Into New Territory
Japan's Ministry of Economy forecasts that the global market for regenerative medicine will be worth more than 450 billion dollars by 2050. People who work in non-medical industries are finding new ways to break into the business.
Tokyo Women's Medical University is conducting research in regenerative medicine.
A "cell sheet" is made of a vast number of artificially cultivated cells. The sheet is applied to the affected area of a patient to repair damaged tissues and organs.
But the cell sheet is extremely thin, and it's difficult to handle with traditional medical tools like tweezers. "When a sheet crumbles and is transplanted in a messy lump, some of the cells die and we lose them," says Professor Tatsuya Shimizu.
The researchers sought help from Furukawakikou, a company with 12 employees that makes devices to handle food products precisely and delicately.
One machine can move eggs without changing their shape. The company teamed up with Osaka University's engineering department to create a smaller version to manipulate thin cell sheets.
The machine makes it easy to work with semi-liquid substances like ketchup. A plate wrapped around with a sheet rolls things up like a conveyer belt. The sheet is coated with Teflon, so things don't stick to it.
Researchers working in the field of regenerative medicine now use the device more and more. Furukawakikou President Hiroyasu Furukawa says he's now planning to expand his business outside Japan.
Meanwhile, electronics giant Sony is relying on its own technology to break into the new field.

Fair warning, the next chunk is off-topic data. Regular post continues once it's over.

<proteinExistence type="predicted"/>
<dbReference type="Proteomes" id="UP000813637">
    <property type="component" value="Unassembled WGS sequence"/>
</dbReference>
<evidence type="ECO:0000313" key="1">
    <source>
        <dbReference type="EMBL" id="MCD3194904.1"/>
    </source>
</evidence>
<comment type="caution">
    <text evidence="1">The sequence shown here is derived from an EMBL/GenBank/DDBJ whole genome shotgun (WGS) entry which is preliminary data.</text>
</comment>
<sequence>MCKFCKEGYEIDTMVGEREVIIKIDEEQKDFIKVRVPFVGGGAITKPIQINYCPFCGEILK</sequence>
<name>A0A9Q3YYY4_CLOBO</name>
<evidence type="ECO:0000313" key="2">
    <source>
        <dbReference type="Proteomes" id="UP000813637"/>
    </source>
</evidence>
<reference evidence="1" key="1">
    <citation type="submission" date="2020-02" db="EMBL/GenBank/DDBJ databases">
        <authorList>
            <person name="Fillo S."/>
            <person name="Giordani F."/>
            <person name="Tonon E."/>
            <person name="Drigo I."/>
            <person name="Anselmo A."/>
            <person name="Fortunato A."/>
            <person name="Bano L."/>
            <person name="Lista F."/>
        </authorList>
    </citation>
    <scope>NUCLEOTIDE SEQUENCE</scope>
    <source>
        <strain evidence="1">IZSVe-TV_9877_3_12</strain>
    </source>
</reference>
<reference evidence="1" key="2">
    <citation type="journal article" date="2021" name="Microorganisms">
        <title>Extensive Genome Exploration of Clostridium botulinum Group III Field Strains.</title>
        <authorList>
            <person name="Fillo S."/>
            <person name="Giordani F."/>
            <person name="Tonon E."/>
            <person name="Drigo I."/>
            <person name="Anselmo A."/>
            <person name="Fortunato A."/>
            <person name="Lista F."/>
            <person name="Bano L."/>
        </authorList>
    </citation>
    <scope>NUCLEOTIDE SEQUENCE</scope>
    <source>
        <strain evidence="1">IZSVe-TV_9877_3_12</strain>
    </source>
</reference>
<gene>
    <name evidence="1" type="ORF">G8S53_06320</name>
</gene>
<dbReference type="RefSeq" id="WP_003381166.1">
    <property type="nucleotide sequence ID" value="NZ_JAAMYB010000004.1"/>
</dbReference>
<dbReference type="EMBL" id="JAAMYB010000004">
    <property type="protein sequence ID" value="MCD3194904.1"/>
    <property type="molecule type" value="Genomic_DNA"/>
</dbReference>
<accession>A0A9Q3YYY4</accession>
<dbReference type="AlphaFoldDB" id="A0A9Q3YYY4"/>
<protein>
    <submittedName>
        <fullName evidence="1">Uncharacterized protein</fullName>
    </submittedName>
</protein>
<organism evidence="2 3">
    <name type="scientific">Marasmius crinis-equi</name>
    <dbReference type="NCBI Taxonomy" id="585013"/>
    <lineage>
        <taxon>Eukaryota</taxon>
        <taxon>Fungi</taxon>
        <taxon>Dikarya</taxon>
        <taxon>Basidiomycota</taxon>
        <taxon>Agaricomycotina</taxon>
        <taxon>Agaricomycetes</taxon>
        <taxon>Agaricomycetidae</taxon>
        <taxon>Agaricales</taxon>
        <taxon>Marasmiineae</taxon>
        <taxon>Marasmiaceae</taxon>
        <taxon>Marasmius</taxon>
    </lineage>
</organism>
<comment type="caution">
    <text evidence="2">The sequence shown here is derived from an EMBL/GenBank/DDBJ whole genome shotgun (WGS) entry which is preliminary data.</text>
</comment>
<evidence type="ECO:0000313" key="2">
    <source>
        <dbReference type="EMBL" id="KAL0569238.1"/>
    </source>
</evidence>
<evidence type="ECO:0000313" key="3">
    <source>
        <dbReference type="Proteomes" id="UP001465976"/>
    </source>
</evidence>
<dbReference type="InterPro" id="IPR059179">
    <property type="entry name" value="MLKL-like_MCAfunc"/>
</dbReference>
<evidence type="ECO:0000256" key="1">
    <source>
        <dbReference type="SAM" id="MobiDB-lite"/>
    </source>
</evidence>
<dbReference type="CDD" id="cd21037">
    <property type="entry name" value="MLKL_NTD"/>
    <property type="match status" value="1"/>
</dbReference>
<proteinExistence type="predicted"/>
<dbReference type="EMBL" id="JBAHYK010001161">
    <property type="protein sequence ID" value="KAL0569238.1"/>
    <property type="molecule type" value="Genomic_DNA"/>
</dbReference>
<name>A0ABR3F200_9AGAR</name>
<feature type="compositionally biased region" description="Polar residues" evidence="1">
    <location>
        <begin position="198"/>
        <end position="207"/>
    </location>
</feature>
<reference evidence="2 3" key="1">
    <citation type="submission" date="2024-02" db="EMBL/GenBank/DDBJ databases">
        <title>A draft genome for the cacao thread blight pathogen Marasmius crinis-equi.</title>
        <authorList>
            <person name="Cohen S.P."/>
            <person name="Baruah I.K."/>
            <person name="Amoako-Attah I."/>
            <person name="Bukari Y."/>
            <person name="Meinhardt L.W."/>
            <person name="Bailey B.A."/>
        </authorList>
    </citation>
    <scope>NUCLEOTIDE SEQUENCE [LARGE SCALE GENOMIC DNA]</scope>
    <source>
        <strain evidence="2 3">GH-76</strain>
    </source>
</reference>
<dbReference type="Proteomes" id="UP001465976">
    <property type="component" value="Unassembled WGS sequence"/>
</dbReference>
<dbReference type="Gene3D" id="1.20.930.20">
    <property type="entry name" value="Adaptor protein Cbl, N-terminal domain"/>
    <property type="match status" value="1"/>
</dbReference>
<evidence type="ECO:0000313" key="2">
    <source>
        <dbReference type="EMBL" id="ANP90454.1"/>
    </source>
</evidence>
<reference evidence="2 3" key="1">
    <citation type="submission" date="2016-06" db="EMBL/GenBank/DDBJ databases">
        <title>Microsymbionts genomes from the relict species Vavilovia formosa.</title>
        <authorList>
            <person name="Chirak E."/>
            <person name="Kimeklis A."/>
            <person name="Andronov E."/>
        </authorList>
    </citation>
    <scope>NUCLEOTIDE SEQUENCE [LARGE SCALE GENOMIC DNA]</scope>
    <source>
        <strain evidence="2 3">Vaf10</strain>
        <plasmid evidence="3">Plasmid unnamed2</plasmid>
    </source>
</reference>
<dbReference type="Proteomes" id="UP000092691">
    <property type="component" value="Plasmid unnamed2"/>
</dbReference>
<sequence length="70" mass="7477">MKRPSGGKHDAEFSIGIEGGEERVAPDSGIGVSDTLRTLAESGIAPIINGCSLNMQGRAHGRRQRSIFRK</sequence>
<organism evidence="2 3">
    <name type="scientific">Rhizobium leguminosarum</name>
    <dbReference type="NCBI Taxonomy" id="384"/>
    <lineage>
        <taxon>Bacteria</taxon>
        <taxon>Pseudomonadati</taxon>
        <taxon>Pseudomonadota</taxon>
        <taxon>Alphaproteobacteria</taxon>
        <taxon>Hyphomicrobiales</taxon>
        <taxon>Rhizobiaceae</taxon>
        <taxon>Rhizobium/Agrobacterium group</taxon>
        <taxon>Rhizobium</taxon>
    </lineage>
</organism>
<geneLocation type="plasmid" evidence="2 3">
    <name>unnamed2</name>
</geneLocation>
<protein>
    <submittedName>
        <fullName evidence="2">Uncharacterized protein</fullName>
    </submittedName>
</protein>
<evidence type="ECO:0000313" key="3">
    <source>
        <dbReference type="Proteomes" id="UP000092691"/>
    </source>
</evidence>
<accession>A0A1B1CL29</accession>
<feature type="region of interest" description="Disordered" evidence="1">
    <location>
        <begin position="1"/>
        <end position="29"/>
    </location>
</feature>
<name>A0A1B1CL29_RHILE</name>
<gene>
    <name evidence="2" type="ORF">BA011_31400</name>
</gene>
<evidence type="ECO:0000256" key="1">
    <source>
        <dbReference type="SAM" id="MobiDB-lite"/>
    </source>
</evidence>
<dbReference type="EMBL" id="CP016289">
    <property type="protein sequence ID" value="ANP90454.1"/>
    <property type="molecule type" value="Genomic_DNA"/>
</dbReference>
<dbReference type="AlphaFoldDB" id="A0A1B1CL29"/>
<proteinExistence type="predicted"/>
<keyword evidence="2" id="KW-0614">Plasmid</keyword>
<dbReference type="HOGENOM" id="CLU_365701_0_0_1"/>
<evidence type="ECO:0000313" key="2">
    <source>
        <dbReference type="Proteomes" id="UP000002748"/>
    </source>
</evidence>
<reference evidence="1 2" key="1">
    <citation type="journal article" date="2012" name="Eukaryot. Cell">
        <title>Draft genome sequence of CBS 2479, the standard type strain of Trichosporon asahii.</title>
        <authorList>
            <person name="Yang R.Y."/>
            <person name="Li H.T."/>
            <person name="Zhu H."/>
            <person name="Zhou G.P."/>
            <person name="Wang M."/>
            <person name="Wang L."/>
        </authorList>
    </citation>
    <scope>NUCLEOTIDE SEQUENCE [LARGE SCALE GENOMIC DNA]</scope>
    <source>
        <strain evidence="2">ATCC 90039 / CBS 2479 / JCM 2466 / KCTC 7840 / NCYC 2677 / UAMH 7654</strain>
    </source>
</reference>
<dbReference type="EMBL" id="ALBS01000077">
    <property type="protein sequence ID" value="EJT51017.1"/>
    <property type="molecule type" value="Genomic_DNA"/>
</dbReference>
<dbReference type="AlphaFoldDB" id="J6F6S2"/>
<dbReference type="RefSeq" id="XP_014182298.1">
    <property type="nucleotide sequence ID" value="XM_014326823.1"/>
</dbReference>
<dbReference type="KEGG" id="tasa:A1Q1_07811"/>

The company developed a machine capable of analyzing as many as 10,000 cells per second, based on Blu-ray disc technology.
Blu-ray systems project blue semiconductor laser rays onto a disk that rotates at high speed to read microscopic pieces of information.
In the cell analyzer, a device plays the role of a Blu-ray disc. It contains pathways that are one thousandth of a millimeter in width.
Cells are channeled through these pathways at high speed while laser rays are applied. The analyzer detects the types and numbers of cells in the solution, and can also collect a specific type of cell.
In a year and a half since its launch, the analyzer has become the most popular product of its kind in Japan, capturing a market share of 40 percent. The analyzer is one third the size of similar products made by US firms, and it's also 50 percent cheaper.
"We've been able to develop a user-friendly product by leveraging our technologies in consumer electronics," says Koichi Tsukihara from Sony's Life Science Business Division. The company is now marketing the machine across the world.
As the market for regenerative medicine continues expanding, the increasing participation of non-medical firms is expected to speed up technological development even further.